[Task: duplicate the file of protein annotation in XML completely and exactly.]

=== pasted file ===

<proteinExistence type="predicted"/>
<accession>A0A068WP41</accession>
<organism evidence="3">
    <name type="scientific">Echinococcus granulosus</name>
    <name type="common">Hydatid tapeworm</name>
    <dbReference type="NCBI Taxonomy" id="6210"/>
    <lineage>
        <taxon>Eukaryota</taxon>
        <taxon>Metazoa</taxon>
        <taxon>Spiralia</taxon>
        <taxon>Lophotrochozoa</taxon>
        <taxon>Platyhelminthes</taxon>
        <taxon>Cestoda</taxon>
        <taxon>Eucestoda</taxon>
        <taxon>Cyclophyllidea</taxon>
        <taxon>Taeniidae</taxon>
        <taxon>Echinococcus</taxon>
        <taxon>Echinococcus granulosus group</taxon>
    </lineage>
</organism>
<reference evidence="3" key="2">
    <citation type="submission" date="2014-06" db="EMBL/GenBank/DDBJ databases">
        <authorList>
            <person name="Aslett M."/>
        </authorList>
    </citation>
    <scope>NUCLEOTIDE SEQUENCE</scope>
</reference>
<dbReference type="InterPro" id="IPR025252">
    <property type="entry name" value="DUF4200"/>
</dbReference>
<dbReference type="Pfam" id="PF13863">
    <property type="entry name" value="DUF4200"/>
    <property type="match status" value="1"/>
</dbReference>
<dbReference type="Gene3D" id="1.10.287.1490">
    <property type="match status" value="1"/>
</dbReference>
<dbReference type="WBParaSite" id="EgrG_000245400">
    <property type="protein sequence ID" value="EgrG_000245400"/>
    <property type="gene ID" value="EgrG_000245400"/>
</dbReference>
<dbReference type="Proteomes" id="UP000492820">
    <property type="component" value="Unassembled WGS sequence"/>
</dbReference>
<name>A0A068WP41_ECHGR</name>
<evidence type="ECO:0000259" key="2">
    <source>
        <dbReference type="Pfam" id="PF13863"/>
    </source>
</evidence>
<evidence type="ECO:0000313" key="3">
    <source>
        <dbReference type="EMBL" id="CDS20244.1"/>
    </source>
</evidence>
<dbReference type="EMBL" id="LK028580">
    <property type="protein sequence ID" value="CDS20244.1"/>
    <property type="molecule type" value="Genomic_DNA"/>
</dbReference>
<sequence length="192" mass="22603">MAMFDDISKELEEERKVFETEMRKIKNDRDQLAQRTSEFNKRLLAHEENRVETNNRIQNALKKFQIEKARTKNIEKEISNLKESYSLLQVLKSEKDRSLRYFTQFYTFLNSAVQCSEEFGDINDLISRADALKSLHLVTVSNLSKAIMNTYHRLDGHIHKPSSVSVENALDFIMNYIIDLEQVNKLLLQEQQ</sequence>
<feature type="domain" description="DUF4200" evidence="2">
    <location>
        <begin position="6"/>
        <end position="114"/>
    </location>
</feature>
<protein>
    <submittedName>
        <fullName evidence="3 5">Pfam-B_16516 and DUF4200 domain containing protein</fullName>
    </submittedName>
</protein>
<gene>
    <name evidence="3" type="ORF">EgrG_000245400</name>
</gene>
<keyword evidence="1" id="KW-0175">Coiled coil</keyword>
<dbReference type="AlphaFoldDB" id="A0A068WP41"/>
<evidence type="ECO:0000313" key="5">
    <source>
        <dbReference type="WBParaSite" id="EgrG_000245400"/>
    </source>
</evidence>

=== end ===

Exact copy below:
<proteinExistence type="predicted"/>
<accession>A0A068WP41</accession>
<organism evidence="3">
    <name type="scientific">Echinococcus granulosus</name>
    <name type="common">Hydatid tapeworm</name>
    <dbReference type="NCBI Taxonomy" id="6210"/>
    <lineage>
        <taxon>Eukaryota</taxon>
        <taxon>Metazoa</taxon>
        <taxon>Spiralia</taxon>
        <taxon>Lophotrochozoa</taxon>
        <taxon>Platyhelminthes</taxon>
        <taxon>Cestoda</taxon>
        <taxon>Eucestoda</taxon>
        <taxon>Cyclophyllidea</taxon>
        <taxon>Taeniidae</taxon>
        <taxon>Echinococcus</taxon>
        <taxon>Echinococcus granulosus group</taxon>
    </lineage>
</organism>
<reference evidence="3" key="2">
    <citation type="submission" date="2014-06" db="EMBL/GenBank/DDBJ databases">
        <authorList>
            <person name="Aslett M."/>
        </authorList>
    </citation>
    <scope>NUCLEOTIDE SEQUENCE</scope>
</reference>
<dbReference type="InterPro" id="IPR025252">
    <property type="entry name" value="DUF4200"/>
</dbReference>
<dbReference type="Pfam" id="PF13863">
    <property type="entry name" value="DUF4200"/>
    <property type="match status" value="1"/>
</dbReference>
<dbReference type="Gene3D" id="1.10.287.1490">
    <property type="match status" value="1"/>
</dbReference>
<dbReference type="WBParaSite" id="EgrG_000245400">
    <property type="protein sequence ID" value="EgrG_000245400"/>
    <property type="gene ID" value="EgrG_000245400"/>
</dbReference>
<dbReference type="Proteomes" id="UP000492820">
    <property type="component" value="Unassembled WGS sequence"/>
</dbReference>
<name>A0A068WP41_ECHGR</name>
<evidence type="ECO:0000259" key="2">
    <source>
        <dbReference type="Pfam" id="PF13863"/>
    </source>
</evidence>
<evidence type="ECO:0000313" key="3">
    <source>
        <dbReference type="EMBL" id="CDS20244.1"/>
    </source>
</evidence>
<dbReference type="EMBL" id="LK028580">
    <property type="protein sequence ID" value="CDS20244.1"/>
    <property type="molecule type" value="Genomic_DNA"/>
</dbReference>
<sequence length="192" mass="22603">MAMFDDISKELEEERKVFETEMRKIKNDRDQLAQRTSEFNKRLLAHEENRVETNNRIQNALKKFQIEKARTKNIEKEISNLKESYSLLQVLKSEKDRSLRYFTQFYTFLNSAVQCSEEFGDINDLISRADALKSLHLVTVSNLSKAIMNTYHRLDGHIHKPSSVSVENALDFIMNYIIDLEQVNKLLLQEQQ</sequence>
<feature type="domain" description="DUF4200" evidence="2">
    <location>
        <begin position="6"/>
        <end position="114"/>
    </location>
</feature>
<protein>
    <submittedName>
        <fullName evidence="3 5">Pfam-B_16516 and DUF4200 domain containing protein</fullName>
    </submittedName>
</protein>
<gene>
    <name evidence="3" type="ORF">EgrG_000245400</name>
</gene>
<keyword evidence="1" id="KW-0175">Coiled coil</keyword>
<dbReference type="AlphaFoldDB" id="A0A068WP41"/>
<evidence type="ECO:0000313" key="5">
    <source>
        <dbReference type="WBParaSite" id="EgrG_000245400"/>
    </source>
</evidence>